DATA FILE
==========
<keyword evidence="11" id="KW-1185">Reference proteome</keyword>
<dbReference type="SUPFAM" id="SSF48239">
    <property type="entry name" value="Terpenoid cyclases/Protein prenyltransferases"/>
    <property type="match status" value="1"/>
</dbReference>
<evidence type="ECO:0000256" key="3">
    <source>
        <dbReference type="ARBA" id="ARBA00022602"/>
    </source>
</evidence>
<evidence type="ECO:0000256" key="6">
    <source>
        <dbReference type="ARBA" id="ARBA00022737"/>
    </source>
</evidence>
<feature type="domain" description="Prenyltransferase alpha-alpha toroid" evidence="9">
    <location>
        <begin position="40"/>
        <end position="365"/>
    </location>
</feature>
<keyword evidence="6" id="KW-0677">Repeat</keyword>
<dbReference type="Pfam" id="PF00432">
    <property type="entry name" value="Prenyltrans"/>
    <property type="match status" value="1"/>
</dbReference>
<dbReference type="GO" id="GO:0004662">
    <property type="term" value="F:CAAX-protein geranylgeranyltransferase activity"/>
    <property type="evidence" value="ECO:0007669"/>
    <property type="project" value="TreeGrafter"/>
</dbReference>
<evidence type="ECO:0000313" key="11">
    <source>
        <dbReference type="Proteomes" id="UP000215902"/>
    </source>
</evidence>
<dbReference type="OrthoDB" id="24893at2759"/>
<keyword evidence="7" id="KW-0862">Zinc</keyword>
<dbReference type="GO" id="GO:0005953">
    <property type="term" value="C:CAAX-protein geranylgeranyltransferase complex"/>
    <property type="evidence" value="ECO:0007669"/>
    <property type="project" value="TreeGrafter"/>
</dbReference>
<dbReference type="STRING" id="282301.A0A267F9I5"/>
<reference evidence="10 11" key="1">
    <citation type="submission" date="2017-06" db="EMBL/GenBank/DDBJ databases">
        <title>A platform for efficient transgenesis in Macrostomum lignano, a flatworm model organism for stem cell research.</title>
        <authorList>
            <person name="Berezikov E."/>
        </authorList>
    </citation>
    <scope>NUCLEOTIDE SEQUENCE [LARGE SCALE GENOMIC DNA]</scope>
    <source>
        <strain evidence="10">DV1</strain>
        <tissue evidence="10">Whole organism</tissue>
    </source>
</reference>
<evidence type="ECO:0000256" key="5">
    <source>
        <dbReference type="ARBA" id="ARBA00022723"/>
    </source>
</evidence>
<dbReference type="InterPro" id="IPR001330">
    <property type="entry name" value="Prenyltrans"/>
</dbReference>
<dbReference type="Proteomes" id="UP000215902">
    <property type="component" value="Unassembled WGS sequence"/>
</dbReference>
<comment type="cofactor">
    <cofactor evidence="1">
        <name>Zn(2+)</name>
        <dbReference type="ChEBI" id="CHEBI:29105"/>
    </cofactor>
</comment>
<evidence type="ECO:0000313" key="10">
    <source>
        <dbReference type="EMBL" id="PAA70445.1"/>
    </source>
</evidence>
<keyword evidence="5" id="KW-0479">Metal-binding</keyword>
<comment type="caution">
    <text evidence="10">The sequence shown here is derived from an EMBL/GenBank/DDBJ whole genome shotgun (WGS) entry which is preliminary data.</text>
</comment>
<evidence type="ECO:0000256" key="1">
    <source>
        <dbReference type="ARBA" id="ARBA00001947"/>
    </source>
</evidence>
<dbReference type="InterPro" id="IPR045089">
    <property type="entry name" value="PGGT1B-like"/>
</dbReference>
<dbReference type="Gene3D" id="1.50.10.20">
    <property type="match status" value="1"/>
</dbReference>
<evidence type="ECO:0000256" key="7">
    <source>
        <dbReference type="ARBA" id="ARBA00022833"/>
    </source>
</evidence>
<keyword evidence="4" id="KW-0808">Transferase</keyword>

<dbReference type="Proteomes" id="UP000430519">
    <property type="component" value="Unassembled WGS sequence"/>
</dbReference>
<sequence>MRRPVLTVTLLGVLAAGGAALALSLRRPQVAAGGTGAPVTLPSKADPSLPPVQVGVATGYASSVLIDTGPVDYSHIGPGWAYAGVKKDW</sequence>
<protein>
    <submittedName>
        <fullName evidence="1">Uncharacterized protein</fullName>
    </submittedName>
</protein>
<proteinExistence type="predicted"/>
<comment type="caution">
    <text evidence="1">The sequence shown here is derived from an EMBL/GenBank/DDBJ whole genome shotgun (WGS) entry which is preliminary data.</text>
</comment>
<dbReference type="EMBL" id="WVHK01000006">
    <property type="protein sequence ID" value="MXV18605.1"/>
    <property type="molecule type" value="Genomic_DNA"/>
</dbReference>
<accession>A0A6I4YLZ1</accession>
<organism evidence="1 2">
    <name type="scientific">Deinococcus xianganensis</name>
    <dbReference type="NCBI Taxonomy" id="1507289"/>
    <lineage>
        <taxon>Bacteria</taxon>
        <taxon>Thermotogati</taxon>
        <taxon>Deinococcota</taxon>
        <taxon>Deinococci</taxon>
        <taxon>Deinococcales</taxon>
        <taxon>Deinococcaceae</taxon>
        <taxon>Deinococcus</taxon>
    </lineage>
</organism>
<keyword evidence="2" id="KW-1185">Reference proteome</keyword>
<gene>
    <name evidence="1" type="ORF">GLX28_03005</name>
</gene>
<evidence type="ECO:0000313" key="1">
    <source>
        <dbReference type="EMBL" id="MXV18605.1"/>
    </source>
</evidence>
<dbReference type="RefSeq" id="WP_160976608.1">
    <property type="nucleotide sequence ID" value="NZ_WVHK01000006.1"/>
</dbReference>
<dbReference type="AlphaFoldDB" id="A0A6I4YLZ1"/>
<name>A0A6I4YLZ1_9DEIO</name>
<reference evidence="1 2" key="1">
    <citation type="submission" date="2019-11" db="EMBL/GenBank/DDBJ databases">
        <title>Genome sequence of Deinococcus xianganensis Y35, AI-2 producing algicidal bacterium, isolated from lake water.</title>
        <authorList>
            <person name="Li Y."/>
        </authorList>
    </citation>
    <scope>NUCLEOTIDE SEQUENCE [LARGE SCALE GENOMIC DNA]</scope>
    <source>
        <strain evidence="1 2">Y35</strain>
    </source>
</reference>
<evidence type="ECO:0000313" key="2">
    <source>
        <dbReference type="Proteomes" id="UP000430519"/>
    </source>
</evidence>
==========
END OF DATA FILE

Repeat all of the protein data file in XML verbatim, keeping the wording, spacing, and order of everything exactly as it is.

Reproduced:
<keyword evidence="11" id="KW-1185">Reference proteome</keyword>
<dbReference type="SUPFAM" id="SSF48239">
    <property type="entry name" value="Terpenoid cyclases/Protein prenyltransferases"/>
    <property type="match status" value="1"/>
</dbReference>
<evidence type="ECO:0000256" key="3">
    <source>
        <dbReference type="ARBA" id="ARBA00022602"/>
    </source>
</evidence>
<evidence type="ECO:0000256" key="6">
    <source>
        <dbReference type="ARBA" id="ARBA00022737"/>
    </source>
</evidence>
<feature type="domain" description="Prenyltransferase alpha-alpha toroid" evidence="9">
    <location>
        <begin position="40"/>
        <end position="365"/>
    </location>
</feature>
<keyword evidence="6" id="KW-0677">Repeat</keyword>
<dbReference type="Pfam" id="PF00432">
    <property type="entry name" value="Prenyltrans"/>
    <property type="match status" value="1"/>
</dbReference>
<dbReference type="GO" id="GO:0004662">
    <property type="term" value="F:CAAX-protein geranylgeranyltransferase activity"/>
    <property type="evidence" value="ECO:0007669"/>
    <property type="project" value="TreeGrafter"/>
</dbReference>
<evidence type="ECO:0000313" key="11">
    <source>
        <dbReference type="Proteomes" id="UP000215902"/>
    </source>
</evidence>
<dbReference type="OrthoDB" id="24893at2759"/>
<keyword evidence="7" id="KW-0862">Zinc</keyword>
<dbReference type="GO" id="GO:0005953">
    <property type="term" value="C:CAAX-protein geranylgeranyltransferase complex"/>
    <property type="evidence" value="ECO:0007669"/>
    <property type="project" value="TreeGrafter"/>
</dbReference>
<dbReference type="STRING" id="282301.A0A267F9I5"/>
<reference evidence="10 11" key="1">
    <citation type="submission" date="2017-06" db="EMBL/GenBank/DDBJ databases">
        <title>A platform for efficient transgenesis in Macrostomum lignano, a flatworm model organism for stem cell research.</title>
        <authorList>
            <person name="Berezikov E."/>
        </authorList>
    </citation>
    <scope>NUCLEOTIDE SEQUENCE [LARGE SCALE GENOMIC DNA]</scope>
    <source>
        <strain evidence="10">DV1</strain>
        <tissue evidence="10">Whole organism</tissue>
    </source>
</reference>
<evidence type="ECO:0000256" key="5">
    <source>
        <dbReference type="ARBA" id="ARBA00022723"/>
    </source>
</evidence>
<dbReference type="InterPro" id="IPR001330">
    <property type="entry name" value="Prenyltrans"/>
</dbReference>
<dbReference type="Proteomes" id="UP000215902">
    <property type="component" value="Unassembled WGS sequence"/>
</dbReference>
<comment type="cofactor">
    <cofactor evidence="1">
        <name>Zn(2+)</name>
        <dbReference type="ChEBI" id="CHEBI:29105"/>
    </cofactor>
</comment>
<evidence type="ECO:0000313" key="10">
    <source>
        <dbReference type="EMBL" id="PAA70445.1"/>
    </source>
</evidence>
<keyword evidence="5" id="KW-0479">Metal-binding</keyword>
<comment type="caution">
    <text evidence="10">The sequence shown here is derived from an EMBL/GenBank/DDBJ whole genome shotgun (WGS) entry which is preliminary data.</text>
</comment>
<evidence type="ECO:0000256" key="1">
    <source>
        <dbReference type="ARBA" id="ARBA00001947"/>
    </source>
</evidence>
<dbReference type="InterPro" id="IPR045089">
    <property type="entry name" value="PGGT1B-like"/>
</dbReference>
<dbReference type="Gene3D" id="1.50.10.20">
    <property type="match status" value="1"/>
</dbReference>
<evidence type="ECO:0000256" key="7">
    <source>
        <dbReference type="ARBA" id="ARBA00022833"/>
    </source>
</evidence>
<keyword evidence="4" id="KW-0808">Transferase</keyword>

<dbReference type="Proteomes" id="UP000430519">
    <property type="component" value="Unassembled WGS sequence"/>
</dbReference>
<sequence>MRRPVLTVTLLGVLAAGGAALALSLRRPQVAAGGTGAPVTLPSKADPSLPPVQVGVATGYASSVLIDTGPVDYSHIGPGWAYAGVKKDW</sequence>
<protein>
    <submittedName>
        <fullName evidence="1">Uncharacterized protein</fullName>
    </submittedName>
</protein>
<proteinExistence type="predicted"/>
<comment type="caution">
    <text evidence="1">The sequence shown here is derived from an EMBL/GenBank/DDBJ whole genome shotgun (WGS) entry which is preliminary data.</text>
</comment>
<dbReference type="EMBL" id="WVHK01000006">
    <property type="protein sequence ID" value="MXV18605.1"/>
    <property type="molecule type" value="Genomic_DNA"/>
</dbReference>
<accession>A0A6I4YLZ1</accession>
<organism evidence="1 2">
    <name type="scientific">Deinococcus xianganensis</name>
    <dbReference type="NCBI Taxonomy" id="1507289"/>
    <lineage>
        <taxon>Bacteria</taxon>
        <taxon>Thermotogati</taxon>
        <taxon>Deinococcota</taxon>
        <taxon>Deinococci</taxon>
        <taxon>Deinococcales</taxon>
        <taxon>Deinococcaceae</taxon>
        <taxon>Deinococcus</taxon>
    </lineage>
</organism>
<keyword evidence="2" id="KW-1185">Reference proteome</keyword>
<gene>
    <name evidence="1" type="ORF">GLX28_03005</name>
</gene>
<evidence type="ECO:0000313" key="1">
    <source>
        <dbReference type="EMBL" id="MXV18605.1"/>
    </source>
</evidence>
<dbReference type="RefSeq" id="WP_160976608.1">
    <property type="nucleotide sequence ID" value="NZ_WVHK01000006.1"/>
</dbReference>
<dbReference type="AlphaFoldDB" id="A0A6I4YLZ1"/>
<name>A0A6I4YLZ1_9DEIO</name>
<reference evidence="1 2" key="1">
    <citation type="submission" date="2019-11" db="EMBL/GenBank/DDBJ databases">
        <title>Genome sequence of Deinococcus xianganensis Y35, AI-2 producing algicidal bacterium, isolated from lake water.</title>
        <authorList>
            <person name="Li Y."/>
        </authorList>
    </citation>
    <scope>NUCLEOTIDE SEQUENCE [LARGE SCALE GENOMIC DNA]</scope>
    <source>
        <strain evidence="1 2">Y35</strain>
    </source>
</reference>
<evidence type="ECO:0000313" key="2">
    <source>
        <dbReference type="Proteomes" id="UP000430519"/>
    </source>
</evidence>